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For Chester - Salem MA, do google maps and choose the second option which is I93. You will follow Rt 9 which is also Rt 202 from Hillsboro NH toward Concord NH. I89 is actually a pretty drive but it's a limited access interstate hwy. Instead of that, you can veer off in Henniker onto Rt 127 which takes you over a small dam and into the village of Contoocook. When you get to the village, turn right onto Rt 103. Follow Rt 103 into Concord NH. It will turn into Pleasant St and take you right to downtown. It's a nice downtown with some interesting shops including the League of NH Arts and Crafts. There are some good options for lunch if it's that time of day and an easy access to I93 to continue with the google map directions to Salem MA (Make sure you don't get confused because I93 will go thru Salem NH).

If you haven't picked apples yet, you can stop at Gould Hill Orchard, a short detour off Rt 103. Nice view from their parking lot. They grow a large variety of apples and have a small nature museum which might interest the children. (website says nature museum it's only open weekend and holidays except by appt)

You are also pretty close to Beech Hill Farm ice cream but you'll need to google some directions. It's out in the country, a dairy farm that's been turned into an ice cream place. If the weather is good, there's a huge sand pile and toy trucks for the children to play with and some farm animals to see. Their maze is pretty basic but all kids love sand piles. The website says they are open 11-7 in Oct but I would double check because they close down after that.
dfrostnh is online now  
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Sep 14th, 2011, 08:46 AM
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You could also go through Boston (after morning rush hour) and visit Plimoth Plantation, which the children would really enjoy. This is a living history museum which tells the story of the Pilgrims and the Native Wampanoag people ( It's about a 1 hr, 15 minute drive from Salem. Then head to Providence, Rhode Island, to see the Pumpkin Spectacular at the Roger Williams Park Zoo ( There are two ways to see it. You can buy tickets for dinner and walk the jack-o-lantern trail after that, or just buy tickets for the walk. If you buy for the dinner you are inside ahead of the crowds at the VIP entrance, so access to the trail is easier. My colleague did it last year with her grandson and they really loved it, but she said the VIP is worth it to avoid long waits. Tickets are cheaper during the week.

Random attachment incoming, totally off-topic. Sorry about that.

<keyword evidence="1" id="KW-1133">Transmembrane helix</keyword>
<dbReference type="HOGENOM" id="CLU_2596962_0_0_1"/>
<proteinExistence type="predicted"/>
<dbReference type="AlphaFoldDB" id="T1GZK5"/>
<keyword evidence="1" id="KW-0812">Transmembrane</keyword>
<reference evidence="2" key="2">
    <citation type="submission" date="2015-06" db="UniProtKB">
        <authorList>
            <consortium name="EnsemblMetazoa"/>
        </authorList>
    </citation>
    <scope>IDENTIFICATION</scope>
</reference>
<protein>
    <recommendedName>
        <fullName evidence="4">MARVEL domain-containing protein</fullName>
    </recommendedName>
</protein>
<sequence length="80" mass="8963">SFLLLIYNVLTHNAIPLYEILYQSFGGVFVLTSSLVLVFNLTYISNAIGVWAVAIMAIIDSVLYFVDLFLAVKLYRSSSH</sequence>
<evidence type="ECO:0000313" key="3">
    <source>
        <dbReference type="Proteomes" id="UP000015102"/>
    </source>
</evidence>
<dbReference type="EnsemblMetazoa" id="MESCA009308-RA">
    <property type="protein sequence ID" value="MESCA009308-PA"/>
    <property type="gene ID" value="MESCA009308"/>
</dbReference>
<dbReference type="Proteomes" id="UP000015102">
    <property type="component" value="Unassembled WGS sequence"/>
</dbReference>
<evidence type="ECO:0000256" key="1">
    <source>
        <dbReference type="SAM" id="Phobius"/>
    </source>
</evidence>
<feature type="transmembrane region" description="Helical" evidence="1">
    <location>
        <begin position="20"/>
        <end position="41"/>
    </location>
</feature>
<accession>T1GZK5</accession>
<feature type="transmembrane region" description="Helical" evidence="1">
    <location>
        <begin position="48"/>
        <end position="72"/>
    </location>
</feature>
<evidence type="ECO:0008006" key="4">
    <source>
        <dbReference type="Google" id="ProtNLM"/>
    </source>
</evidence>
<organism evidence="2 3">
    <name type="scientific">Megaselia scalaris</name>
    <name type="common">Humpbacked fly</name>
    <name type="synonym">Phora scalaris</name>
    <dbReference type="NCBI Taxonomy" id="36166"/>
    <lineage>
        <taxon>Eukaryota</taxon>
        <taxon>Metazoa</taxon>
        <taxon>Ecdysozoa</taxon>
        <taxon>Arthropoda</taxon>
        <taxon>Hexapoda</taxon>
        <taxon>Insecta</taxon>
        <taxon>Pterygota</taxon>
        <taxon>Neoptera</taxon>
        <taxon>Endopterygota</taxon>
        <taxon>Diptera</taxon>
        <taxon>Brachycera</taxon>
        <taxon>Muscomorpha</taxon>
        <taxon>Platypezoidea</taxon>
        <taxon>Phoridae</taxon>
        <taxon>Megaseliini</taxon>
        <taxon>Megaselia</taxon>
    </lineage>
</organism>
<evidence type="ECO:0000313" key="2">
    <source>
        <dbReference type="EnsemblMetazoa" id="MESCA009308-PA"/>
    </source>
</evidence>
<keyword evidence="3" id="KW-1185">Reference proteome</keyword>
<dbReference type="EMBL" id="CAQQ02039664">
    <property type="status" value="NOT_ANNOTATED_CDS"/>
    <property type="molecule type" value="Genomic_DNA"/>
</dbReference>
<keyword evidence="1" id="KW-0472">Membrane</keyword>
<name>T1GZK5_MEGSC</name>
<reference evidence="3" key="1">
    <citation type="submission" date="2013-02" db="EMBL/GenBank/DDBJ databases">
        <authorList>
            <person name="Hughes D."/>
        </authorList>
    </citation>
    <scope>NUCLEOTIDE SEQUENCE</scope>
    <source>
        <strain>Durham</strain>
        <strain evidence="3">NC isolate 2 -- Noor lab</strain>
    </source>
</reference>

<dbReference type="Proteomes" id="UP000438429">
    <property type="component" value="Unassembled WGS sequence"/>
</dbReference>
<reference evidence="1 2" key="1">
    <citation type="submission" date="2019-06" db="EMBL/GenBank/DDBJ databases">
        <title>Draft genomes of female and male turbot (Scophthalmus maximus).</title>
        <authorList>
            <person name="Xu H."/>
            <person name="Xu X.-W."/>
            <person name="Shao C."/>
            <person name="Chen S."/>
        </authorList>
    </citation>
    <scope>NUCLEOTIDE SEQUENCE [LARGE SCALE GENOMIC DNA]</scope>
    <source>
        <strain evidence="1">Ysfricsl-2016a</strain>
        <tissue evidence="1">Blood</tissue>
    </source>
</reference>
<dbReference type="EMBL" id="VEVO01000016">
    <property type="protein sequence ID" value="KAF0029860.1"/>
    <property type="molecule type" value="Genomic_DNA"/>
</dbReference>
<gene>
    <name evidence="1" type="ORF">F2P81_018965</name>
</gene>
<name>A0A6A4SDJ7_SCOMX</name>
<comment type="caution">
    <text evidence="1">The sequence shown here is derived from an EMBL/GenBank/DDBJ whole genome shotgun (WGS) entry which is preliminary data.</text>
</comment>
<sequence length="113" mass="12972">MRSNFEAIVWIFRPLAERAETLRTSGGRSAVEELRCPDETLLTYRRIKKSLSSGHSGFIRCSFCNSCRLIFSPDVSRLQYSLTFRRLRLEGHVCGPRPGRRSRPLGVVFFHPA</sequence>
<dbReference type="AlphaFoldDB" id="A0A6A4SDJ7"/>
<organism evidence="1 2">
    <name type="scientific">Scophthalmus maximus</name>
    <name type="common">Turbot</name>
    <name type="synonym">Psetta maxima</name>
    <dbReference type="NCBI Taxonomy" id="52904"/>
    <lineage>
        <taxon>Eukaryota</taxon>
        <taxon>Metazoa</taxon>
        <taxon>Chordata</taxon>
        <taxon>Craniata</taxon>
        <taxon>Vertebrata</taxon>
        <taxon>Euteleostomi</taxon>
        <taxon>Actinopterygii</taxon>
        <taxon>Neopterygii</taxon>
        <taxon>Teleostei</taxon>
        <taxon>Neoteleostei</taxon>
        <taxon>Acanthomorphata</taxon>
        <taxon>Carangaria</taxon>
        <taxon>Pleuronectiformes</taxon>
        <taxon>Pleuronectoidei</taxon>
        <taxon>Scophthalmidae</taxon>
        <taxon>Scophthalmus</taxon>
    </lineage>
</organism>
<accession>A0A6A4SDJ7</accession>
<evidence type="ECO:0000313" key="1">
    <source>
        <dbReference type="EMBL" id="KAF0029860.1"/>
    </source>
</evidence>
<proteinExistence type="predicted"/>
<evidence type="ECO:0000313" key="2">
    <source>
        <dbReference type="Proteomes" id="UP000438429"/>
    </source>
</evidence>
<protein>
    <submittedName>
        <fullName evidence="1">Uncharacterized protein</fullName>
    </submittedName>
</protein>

There's also a Botanical garden in Providence, the RISD art musuem,and a children's museum.

There are wonderful restaurants in the Federal Hill area. Find more information here:
NewEnglandTravel is offline  
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Sep 20th, 2011, 12:28 PM
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I wouldn't stay as far north as Portland, especially since there's a high possibility that the colors will be past peak by then. Portsmouth, NH is a safer alternative; a town that I highly recommend. If you want, you can still use it as a base for hopping over into Maine, e.g. Ogunquit and Kennebunkport. IMO it's not worth going all the way up to Portland.

The only other place that I would recommend spending your last couple of days if you don't feel like staying in Boston is Newport, RI. It's a longer drive than Portsmouth, although the colors *might* be a bit better at that time. There's certainly enough to do in Newport to occupy you for a couple of days (I also strongly recommend nearby Jamestown and Beavertail State Park), and if you *do* happen to get bored, you're just a short drive from the suggested attractions in Providence.

There are several different scenic route possibilities between Boston and Keene, although I would probably suggest Route 3 -> 40 -> 119 -> 124, passing through Groton MA, New Ipswich NH, and Jaffrey NH. A more convoluted route would take you through Hancock and Harrisville, which, at any rate, you must visit when you're in the Keene area. These are very tranquil and well-preserved villages.

The drive from Keene to Chester is relatively short but make sure you stop in Walpole, NH and Grafton, VT.

In the Chester area, head up to Windsor and then cross the river back into NH via the Cornish-Windsor covered bridge, the longest covered bridge in America. There are several other covered bridges in Cornish that you can look up online. If you have more time, head up to the very attractive town of Woodstock, VT and see the nearby Quechee Gorge before returning to Chester.

I'll echo dfrostnh's recommended route from Chester to Salem, which begins with Route 103 -> 123 -> 9. This will take you through Alstead, Marlow, Hillsborough, and Henniker before arriving in Concord.

If you head north from Salem, try to avoid Route 1 as it tends to be extremely commercialized and very boring. Route 1A and the other routes that directly hug the coastline are much more scenic. Even if you don't decide to go as far north as Portsmouth or Maine, make sure you visit Rockport and Newburyport. Salem is going to be just a wee bit crazy this time of year and you'll probably want to get away from it at a certain point. Adjacent Marblehead is also a nice place to visit. I recommend the Jack Tar restaurant for good food and reasonable prices.
TerrMys is offline  
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Sep 23rd, 2011, 08:56 AM
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Sorry I'm late to this, but I'd recommend skipping Salem entirely the last week in October. I went to college in Salem for 4 years and used to work there for a time too. It is more than just a wee bit crazy, it's madly insane. Traffic is impossible, parking even more so. Unless you are going specifically for Halloween, I'd go somewhere else. Bear in mind you'd have to go through Salem to get to Marblehead in most instances, so that could effectively rule that out too.

Leaving the North Shore on a Sunday morning you should have no traffic at all getting to Logan, so maybe stay in Rockport/Gloucester at the end of that week?